Unanswered questions about Keran LoC operation

Srinagar, Oct 10: Even though the Army has called off its 14-day-long operation against a group of heavily armed guerrillas on the Indian side of the Line of Control (LoC) in Jammu and Kashmir's Keran sector, a number of questions still remain unanswered.

In its first official statement about the Keran operation, the Indian Army said 35-40 heavily armed guerrillas had attempted to infiltrate at multiple points on the night of September 23-24.

"Although it is too early to prove the direct involvement of the Pakistani Army, the border action team (BAT) was involved in helping the terrorist infiltration", Lieutenant General Gurmit Singh, commander of the army's Srinagar-based 15 Corps, told reporters here.

BAT is a group of 20 to 25 heavily armed and motivated guerrillas used by the Pakistani Army to facilitate infiltration across the border in Jammu and Kashmir, army sources said. Subsequent press statements by the army said around 15 of the guerrillas had been cordoned off and "eliminated".

The army also said the recovery of the bodies of the slain guerrillas was not the priority since the operation had been launched to foil the infiltration bid and to ensure that the guerrillas lying inside the cordon would not be allowed to escape.

"A controlled and effective cordon is in place. Rest assured we will not allow them to escape", the army said in another statement as the operation continued for a week in the area.

In two separate gunfights in Fateh Galli and Gujjardur areas during this period, the army foiled two other incursion bids, killing seven guerrillas while the operation against the those lying inside the cordon at the Shallabato area entered its 11th day.

The army strongly dismissed media reports that Shallabato had been taken over by the guerrillas or that some pickets vacated by the army in the area had been taken over by the guerrillas.

"All the army's pickets in Shallabato are intact. Reports suggesting that we have vacated some pickets in the area are absurd", a top army officer in Srinagar said.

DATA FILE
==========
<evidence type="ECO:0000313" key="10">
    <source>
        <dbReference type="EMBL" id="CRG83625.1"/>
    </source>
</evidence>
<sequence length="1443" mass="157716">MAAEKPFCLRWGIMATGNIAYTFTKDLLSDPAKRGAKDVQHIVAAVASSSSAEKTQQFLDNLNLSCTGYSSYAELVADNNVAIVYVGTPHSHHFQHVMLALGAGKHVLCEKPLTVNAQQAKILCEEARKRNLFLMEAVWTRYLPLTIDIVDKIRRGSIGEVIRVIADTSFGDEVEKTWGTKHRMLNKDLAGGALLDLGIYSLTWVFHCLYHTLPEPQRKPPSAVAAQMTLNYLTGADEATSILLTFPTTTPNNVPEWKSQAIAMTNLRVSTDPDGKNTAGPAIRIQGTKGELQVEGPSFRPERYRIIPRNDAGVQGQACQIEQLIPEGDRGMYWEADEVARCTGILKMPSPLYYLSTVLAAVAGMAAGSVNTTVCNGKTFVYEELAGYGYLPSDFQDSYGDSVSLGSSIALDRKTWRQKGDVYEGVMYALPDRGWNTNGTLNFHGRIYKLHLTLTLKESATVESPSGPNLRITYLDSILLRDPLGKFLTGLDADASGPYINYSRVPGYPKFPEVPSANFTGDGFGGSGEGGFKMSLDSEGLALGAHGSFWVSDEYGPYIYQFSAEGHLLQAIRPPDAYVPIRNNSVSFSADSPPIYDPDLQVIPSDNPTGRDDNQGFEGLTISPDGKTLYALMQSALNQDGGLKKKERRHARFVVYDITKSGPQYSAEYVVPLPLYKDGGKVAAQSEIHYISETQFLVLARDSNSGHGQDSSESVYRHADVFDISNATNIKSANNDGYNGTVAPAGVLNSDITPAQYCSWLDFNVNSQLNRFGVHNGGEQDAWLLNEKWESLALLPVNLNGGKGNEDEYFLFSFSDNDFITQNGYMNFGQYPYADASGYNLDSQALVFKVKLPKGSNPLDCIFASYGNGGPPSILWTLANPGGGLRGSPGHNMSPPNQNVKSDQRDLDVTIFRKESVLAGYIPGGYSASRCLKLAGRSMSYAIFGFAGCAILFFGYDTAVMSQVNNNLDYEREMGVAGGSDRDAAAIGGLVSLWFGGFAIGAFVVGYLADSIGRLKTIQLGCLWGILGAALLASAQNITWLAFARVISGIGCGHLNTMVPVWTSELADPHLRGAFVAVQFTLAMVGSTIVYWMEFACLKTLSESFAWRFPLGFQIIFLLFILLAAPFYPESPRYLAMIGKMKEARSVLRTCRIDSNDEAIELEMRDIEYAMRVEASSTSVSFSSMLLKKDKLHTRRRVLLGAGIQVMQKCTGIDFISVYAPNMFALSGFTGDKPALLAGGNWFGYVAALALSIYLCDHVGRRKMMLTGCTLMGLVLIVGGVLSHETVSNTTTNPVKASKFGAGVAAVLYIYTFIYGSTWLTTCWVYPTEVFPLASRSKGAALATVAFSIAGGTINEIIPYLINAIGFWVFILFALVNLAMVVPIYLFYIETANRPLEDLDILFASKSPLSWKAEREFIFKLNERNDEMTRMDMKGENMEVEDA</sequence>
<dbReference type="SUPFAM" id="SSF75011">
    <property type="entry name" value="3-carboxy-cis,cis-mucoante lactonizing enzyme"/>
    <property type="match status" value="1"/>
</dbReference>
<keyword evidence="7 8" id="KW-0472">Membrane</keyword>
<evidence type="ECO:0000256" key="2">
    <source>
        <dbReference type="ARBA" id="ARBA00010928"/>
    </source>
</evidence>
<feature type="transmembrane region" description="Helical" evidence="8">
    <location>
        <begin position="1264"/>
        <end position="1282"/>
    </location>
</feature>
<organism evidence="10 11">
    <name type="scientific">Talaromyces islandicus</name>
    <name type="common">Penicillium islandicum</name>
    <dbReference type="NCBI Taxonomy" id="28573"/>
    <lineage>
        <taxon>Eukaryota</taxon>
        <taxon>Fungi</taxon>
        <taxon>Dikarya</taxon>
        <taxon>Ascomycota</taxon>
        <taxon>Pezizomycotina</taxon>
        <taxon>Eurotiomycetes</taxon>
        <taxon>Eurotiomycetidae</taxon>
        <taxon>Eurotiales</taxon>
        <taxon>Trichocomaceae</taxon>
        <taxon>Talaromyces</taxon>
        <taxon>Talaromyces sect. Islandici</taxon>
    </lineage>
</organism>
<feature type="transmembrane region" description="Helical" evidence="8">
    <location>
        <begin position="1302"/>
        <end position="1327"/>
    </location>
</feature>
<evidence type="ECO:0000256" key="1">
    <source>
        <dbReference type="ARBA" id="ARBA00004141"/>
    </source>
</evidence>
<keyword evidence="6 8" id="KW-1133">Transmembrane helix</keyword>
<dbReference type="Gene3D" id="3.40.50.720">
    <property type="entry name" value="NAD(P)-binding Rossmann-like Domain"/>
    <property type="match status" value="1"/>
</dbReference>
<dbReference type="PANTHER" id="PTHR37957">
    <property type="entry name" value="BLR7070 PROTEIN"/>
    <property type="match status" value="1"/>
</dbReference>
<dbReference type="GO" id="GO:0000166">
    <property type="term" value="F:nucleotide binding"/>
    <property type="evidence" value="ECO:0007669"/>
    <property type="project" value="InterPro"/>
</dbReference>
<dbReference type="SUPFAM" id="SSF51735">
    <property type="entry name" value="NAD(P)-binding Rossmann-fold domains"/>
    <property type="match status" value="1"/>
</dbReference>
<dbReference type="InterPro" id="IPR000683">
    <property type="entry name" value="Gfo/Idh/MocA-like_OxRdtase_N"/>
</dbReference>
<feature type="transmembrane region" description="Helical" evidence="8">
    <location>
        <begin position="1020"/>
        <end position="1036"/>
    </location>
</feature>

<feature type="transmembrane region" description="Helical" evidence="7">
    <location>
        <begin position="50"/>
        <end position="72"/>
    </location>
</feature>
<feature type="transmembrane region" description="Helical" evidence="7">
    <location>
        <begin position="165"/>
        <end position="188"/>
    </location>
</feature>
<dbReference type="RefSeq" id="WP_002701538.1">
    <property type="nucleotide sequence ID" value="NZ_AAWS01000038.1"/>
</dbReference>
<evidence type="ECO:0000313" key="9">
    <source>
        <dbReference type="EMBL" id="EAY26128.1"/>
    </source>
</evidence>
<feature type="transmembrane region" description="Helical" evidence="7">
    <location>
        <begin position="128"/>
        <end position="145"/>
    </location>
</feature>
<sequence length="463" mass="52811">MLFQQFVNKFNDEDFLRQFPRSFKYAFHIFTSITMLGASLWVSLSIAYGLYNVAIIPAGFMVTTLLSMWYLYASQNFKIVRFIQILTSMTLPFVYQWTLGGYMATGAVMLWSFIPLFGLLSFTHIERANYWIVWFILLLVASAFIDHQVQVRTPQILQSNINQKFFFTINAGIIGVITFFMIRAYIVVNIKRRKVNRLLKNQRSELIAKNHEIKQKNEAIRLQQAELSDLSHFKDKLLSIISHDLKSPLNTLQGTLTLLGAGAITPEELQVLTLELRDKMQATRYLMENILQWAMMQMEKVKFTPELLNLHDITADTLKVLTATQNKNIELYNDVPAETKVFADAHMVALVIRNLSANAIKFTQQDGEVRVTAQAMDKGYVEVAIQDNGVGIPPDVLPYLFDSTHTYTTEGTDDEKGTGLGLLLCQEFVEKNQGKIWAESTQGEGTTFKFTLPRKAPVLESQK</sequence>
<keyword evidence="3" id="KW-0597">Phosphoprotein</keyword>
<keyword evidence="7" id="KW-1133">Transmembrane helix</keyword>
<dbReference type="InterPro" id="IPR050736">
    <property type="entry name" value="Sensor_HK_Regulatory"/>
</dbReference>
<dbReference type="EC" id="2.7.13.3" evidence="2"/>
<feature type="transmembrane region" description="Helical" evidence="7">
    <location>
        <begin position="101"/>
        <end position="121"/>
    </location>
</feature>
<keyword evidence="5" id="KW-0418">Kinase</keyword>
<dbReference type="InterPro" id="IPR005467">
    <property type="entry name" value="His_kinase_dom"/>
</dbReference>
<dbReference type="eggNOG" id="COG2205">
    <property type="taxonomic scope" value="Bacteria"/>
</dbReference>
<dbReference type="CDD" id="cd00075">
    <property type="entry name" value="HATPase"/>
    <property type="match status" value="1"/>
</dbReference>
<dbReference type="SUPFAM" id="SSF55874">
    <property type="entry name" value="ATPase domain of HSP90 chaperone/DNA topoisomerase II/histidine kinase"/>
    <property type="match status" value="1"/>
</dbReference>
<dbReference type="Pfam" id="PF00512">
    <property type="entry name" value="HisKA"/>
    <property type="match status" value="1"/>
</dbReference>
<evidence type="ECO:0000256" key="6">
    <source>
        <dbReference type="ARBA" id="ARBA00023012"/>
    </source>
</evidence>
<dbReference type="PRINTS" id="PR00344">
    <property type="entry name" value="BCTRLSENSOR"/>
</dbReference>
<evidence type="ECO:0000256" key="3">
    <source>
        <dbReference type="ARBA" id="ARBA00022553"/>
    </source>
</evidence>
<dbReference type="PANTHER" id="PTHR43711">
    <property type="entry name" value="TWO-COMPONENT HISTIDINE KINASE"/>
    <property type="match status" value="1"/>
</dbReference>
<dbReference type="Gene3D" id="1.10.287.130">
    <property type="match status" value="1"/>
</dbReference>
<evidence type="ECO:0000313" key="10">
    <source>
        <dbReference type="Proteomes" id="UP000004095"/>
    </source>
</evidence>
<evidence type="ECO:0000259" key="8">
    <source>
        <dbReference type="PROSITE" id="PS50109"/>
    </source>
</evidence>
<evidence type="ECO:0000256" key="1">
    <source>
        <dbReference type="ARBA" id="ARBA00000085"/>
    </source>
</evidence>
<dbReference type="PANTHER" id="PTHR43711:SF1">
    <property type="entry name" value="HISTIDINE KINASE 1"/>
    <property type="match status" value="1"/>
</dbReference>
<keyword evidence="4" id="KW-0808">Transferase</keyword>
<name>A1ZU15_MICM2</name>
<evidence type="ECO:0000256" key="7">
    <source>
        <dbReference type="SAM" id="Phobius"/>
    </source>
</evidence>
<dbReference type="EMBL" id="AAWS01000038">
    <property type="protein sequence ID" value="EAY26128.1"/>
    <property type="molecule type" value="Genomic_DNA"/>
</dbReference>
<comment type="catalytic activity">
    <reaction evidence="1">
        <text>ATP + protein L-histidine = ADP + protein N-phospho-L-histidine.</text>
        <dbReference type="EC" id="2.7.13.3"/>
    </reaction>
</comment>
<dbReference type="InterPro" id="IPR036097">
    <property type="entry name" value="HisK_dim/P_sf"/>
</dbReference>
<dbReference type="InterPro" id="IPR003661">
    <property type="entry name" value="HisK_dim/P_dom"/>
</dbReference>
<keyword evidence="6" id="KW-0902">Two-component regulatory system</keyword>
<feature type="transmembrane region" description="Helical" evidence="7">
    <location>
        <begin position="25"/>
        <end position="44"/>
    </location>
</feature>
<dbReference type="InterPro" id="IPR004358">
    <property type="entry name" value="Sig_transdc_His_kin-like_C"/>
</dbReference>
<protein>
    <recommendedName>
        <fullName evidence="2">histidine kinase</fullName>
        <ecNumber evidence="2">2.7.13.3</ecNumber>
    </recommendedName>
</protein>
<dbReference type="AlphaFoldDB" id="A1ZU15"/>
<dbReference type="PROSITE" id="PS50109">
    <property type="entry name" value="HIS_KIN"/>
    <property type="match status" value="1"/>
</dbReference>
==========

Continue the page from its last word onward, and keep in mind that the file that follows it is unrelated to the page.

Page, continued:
As two brigades (approximately 6,000 soldiers) continued the operation and searches in the Keran sector to "clear a 3.5 square kilometre cordoned area" of the remaining guerrillas, the head of the army's Northern Command, Lt.Gen. Sanjiv Chachra visited the area to review the operation.

On Tuesday, the army commander held a press conference inside the headquarters of 15 Corps in the Badami Bagh cantonment area in Srinagar city to say that he had given directions to call off the concerted search operation. The cordoned off area had been thoroughly searched and there were no guerrillas there now, he added.

The army commander said in reply to a question about the bodies of the slain guerrillas that they could have been dragged back while the remaining guerrillas who had entered the Indian side of the LoC could now be used for other infiltration attempts.

The senior-most army officer in Jammu and Kashmir said it was ridiculous to think that such a large infiltration attempt could have been made without the help of the Pakistani Army.

The army chief, General Bikram Singh, said in Hindon, near Delhi, on Tuesday that the incident was a "desperate infiltration attempt", adding that seven guerrillas had been killed during the Keran operation.

Did some of the guerrillas lying inside the cordoned area manage to cross back to the Pakistan controlled side of Kashmir? Did they have the time and convenience to ensure that the bodies of the slain guerrillas could be dragged back to remove traces of their presence on the Indian side for 14 long days?

Army chief said that the incident was a "desperate infiltration attempt".

Interestingly, the army said the killing of guerrillas in Gujjardur and Fateh Galli had happened while "foiling two other infiltration bids".

If the guerrillas killed in Fateh Galli and Gujjardur had been part of the group already cordoned off in the Keran sector, how could these two firing incidents be labelled as two other infiltration bids?

These are questions which need to be answered by the army although alarmist reports that the Keran position had become another Kargil like situation have been finally proved wrong, with even Chief Minister Omar Abdullah rubbishing the suggestion.


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